Date: May 25, 2018

Location: Ocean Shores

Observers: Dan Varland, Dave Murnen, Dianna Moore and Sandra Miller.

 

Comments: All photos by Dan Varland.

 

Raptor Count

Bald Eagle
1 adult, 1 immature

 

Marked Individuals Observed

Species Color Marker Code
Common Raven ROYLGS

 

 

Fishing for surf perch. 

This Gray Whale, like the one we saw during a survey on the Long Beach 

Peninsula on April 28, died from entanglement in ropes used to mark crab pot 

locations.  

 

Common Raven with visual ID bands feeding on a bird carcass. This raven is 

ROYLGS, a female banded by Coastal Raptors on April 23, 2014. The sighting 

today marks the 29th since she was banded. All have been on the Ocean Shores

study area, which is not surprising since ravens are non-migratory. 

 


 

 

Sanderlings.

 

 

Sanderlings bathing at Conner Creek. 

 

 


April 29, 2018

Location: Long Beach

Observers: Dan Varland, Glenn Marquardt, Patti Manigault, Chris McClure, Dee 

Boersma and Richard Thorstrom.

 

Comments: Patti, Chris, Dee and Richard were part of a group from The 

Peregrine Fund that Coastal Raptors hosted on a tour a day ago on April 28.  

 

Raptor Count

Bald Eagle Osprey
Turkey Vulture
Northern Harrier
21 adults, 17 immature  1 age uncertain 2 adults 1 adult, 
1 age uncertain

 

 

Marked Individuals Observed

Species Color Marker Code
Bald Eagle M/Z

 

Left to right: Richard Thorstrom, Dan Varland, Patti Manigault, Chris McClure

and Dee Boersma. Glenn Marquardt photo. 

 

Three-year-old Bald Eagle. Richard Thorstrom photo. 

 

 

 

M/Z, a female Bald Eagle we captured and banded on the beach 47.5 miles north 

of this location just nine days ago on April 20. Richard Thorstrom 

photo. 

Glenn and Dee talking it up. Dan Varland photo. 

Looking skyward at a large flock of birds heading north. Dan Varland photo. 

 

 

Cackling Geese. Once thought among the smaller race of Canada Goose, the

Cackling Goose is now recognized as a unique and separate species. Dan Varland 

photo. 

 

 

Range map of the Cackling Goose as posted on the Cornell Laboratory of

Ornithology website. 

 

April 28, 2018

Location: Long Beach

Observers: Lots of them!

Today's survey included many Board members, staff members and other

associates of The Peregrine Fund. The Peregrine Fund, a world-class non-profit 

organization dedicated to raptor conservation, is based in Boise, Idaho. The 

information below is from their website at www.peregrinefund.org. 

 

"The Peregrine Fund was founded in 1970 to restore the Peregrine Falcon, which was removed from the U.S. Endangered Species List in 1999. That success encouraged the organization to expand its focus and apply its experience and understanding to raptor conservation efforts on behalf of more than 100 species in 65 countries worldwide, including the California Condor and Aplomado Falcon in the United States. The organization is non-political, solution-oriented and hands-on, with a mission to:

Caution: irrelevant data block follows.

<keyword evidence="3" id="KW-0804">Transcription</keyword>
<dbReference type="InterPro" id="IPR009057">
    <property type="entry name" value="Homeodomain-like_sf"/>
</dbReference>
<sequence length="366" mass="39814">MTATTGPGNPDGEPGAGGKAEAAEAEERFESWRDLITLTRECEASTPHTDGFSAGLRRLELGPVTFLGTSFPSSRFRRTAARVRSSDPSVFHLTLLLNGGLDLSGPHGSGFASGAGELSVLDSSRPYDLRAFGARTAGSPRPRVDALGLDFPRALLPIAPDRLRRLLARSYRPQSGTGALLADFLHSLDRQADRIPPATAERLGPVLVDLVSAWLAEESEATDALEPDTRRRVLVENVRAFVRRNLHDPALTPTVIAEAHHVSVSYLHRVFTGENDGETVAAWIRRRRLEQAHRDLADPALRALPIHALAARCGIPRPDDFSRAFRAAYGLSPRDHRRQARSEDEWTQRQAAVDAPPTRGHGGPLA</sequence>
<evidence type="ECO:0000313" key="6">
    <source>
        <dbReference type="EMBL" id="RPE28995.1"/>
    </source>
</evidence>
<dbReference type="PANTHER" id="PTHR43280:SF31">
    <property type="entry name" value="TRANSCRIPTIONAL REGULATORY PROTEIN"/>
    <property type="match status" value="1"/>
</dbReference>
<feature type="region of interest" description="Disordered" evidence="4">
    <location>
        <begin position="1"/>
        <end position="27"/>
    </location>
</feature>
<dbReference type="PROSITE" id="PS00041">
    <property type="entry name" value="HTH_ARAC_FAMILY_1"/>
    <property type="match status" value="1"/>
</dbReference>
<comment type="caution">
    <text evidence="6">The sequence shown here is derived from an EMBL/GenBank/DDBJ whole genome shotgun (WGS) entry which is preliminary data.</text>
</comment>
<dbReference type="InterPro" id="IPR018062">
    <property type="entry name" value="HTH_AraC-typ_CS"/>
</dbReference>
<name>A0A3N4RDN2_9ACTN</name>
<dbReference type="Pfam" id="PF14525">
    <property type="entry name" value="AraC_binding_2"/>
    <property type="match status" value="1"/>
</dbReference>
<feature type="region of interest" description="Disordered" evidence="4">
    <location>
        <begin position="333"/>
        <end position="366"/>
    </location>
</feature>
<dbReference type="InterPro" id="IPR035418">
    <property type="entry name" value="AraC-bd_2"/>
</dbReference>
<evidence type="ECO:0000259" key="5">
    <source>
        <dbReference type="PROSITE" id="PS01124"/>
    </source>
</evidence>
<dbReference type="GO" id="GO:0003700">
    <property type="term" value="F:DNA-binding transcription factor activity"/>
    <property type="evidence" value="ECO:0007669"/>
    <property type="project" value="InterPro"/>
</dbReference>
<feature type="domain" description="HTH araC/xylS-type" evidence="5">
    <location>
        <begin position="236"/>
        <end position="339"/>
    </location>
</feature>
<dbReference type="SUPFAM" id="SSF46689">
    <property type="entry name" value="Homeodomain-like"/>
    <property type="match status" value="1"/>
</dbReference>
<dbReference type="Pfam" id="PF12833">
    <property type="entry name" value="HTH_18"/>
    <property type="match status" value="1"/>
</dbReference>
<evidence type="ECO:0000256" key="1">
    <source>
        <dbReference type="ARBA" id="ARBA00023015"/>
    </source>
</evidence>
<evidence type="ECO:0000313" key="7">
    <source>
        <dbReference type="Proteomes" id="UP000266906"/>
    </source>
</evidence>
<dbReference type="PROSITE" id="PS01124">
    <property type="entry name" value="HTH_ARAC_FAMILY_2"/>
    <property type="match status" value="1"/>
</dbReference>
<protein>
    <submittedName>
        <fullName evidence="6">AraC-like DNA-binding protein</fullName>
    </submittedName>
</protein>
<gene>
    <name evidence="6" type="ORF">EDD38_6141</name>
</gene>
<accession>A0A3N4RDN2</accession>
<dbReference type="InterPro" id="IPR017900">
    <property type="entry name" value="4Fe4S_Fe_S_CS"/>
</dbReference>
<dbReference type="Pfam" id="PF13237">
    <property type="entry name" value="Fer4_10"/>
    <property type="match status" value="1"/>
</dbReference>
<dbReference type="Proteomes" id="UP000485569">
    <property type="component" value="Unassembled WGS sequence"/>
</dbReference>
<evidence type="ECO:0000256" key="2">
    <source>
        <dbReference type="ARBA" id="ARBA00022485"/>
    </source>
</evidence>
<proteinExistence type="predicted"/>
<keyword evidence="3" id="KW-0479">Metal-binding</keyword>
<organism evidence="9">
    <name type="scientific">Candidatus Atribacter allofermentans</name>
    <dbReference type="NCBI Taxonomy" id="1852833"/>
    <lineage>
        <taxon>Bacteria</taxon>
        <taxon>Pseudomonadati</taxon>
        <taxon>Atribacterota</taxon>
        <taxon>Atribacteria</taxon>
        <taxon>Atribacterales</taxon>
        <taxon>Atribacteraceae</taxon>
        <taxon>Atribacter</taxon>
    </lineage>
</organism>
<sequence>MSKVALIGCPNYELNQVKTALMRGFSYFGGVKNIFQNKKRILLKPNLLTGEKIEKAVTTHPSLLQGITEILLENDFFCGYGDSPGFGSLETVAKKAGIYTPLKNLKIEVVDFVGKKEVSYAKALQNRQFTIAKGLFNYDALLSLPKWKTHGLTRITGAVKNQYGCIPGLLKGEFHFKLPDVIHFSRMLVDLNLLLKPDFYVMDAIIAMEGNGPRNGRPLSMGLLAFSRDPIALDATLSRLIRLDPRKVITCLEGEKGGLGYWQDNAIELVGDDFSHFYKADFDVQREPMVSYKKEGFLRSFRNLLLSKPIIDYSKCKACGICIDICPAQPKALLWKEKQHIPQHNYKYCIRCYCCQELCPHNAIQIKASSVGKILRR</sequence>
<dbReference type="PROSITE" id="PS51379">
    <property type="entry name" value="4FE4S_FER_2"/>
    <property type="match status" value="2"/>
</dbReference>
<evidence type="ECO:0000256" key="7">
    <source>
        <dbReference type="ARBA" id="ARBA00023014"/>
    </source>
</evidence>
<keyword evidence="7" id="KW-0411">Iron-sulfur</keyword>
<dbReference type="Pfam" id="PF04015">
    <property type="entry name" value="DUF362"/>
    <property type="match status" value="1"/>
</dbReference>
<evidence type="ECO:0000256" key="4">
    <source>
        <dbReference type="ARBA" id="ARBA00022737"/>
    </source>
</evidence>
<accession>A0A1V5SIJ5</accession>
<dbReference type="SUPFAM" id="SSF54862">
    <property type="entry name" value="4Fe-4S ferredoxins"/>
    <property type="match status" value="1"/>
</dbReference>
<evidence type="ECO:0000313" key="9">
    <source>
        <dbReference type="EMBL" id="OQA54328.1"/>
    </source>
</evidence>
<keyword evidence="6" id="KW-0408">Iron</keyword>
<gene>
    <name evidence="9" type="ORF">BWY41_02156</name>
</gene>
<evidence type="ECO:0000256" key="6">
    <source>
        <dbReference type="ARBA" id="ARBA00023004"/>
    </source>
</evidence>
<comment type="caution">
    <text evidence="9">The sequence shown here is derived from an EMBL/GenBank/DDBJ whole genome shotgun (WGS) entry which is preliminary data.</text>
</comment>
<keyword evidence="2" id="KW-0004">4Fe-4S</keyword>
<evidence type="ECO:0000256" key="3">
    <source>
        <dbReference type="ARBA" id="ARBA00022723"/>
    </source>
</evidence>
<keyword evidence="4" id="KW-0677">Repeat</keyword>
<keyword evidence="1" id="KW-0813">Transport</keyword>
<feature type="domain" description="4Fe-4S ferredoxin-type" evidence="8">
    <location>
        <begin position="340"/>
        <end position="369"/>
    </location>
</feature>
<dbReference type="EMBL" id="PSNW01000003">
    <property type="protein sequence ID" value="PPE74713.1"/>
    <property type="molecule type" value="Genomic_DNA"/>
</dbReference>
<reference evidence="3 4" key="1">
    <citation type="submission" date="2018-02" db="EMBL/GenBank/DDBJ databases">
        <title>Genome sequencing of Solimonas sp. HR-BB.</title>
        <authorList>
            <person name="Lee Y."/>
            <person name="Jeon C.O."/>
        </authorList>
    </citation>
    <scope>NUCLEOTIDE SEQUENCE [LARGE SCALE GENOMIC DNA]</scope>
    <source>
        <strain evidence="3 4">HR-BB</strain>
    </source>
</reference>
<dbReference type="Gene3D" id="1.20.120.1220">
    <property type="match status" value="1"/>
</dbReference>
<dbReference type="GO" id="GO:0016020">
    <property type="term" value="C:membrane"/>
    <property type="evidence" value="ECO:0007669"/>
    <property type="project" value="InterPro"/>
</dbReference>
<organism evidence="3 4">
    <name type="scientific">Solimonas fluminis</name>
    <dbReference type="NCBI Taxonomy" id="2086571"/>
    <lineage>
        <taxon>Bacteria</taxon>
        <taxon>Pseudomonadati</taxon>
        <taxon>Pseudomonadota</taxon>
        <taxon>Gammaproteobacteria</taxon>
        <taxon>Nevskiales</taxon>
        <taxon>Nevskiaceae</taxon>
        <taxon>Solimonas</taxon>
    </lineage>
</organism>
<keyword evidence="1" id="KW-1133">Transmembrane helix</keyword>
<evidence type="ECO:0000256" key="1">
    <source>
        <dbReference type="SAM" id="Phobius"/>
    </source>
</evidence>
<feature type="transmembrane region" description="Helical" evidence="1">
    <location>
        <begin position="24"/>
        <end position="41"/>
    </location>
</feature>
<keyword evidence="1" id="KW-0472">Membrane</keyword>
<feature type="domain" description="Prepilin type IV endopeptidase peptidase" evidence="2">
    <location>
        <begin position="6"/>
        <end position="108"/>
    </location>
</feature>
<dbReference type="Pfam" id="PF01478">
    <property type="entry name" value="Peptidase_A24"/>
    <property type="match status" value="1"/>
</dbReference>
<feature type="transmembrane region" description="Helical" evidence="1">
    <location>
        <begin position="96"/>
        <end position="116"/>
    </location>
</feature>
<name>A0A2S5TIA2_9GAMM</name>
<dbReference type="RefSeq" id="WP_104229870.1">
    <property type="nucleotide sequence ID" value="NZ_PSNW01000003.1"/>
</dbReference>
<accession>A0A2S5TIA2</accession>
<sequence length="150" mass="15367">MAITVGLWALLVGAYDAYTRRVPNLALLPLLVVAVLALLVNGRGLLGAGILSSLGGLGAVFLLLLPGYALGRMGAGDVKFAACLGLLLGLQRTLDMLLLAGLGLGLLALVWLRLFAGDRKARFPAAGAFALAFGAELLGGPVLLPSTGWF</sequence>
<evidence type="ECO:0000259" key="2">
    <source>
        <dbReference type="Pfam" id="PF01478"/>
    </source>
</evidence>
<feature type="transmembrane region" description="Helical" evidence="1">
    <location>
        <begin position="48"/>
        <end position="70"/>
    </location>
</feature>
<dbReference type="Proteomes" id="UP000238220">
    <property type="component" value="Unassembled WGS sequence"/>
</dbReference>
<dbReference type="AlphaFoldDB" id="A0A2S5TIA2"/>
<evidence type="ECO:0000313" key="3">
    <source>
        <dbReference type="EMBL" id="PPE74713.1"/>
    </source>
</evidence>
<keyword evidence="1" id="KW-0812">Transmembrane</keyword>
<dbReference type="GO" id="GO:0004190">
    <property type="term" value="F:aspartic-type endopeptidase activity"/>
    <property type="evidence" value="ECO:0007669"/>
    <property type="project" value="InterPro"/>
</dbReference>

• Restore rare species through captive breeding and releases
  • Improve capacity for local conservation
  • Conduct scientific research and environmental education
  • Conserve habitat"

The group had completed a Board meeting in  Portland, Oregon, then traveled 

to the coast for a weekend retreat that included raptor survey with Coastal Raptors. 


 

 

In the upper right of the photo above are, left to right: Rich Van 

Buskirk (President, Coastal Raptors), Joe Buchanan 

(Washington Department of Fish and Wildlife), Glenn 

Marquardt (Coastal Raptors volunteer) and me. We served as

drivers and tour guides for much of the group. In all, there were 

about 35 people eight or nine vehicles, some driven by Peregrine Fund staff. 

 

 

Crossing this creek became a bit tricky as a wave pushed water far upstream! 

We had to wait for the wave to pull back. Dan Varland photo. 

 

We came across this beach Gray Whale carcass. The whale died offshore after 

getting entangled in crab pot rope lines. 

 

Tom Cade, founder of The Peregrine Fund, looks at Bald Eagles feeding.

We had dinner at The Depot in Long Beach after the survey. Dan Varland photo. 

Tom Cade and Joe Buchanan chat. Dan Varland. 

 

 

April 20, 2018

Location: Ocean Shores

Observers: Dan Varland, Tim Boyer, Dave Murnen and Dianna Moore. 

 

Individuals Marked

Species Color Marker Code
Bald Eagle M/Z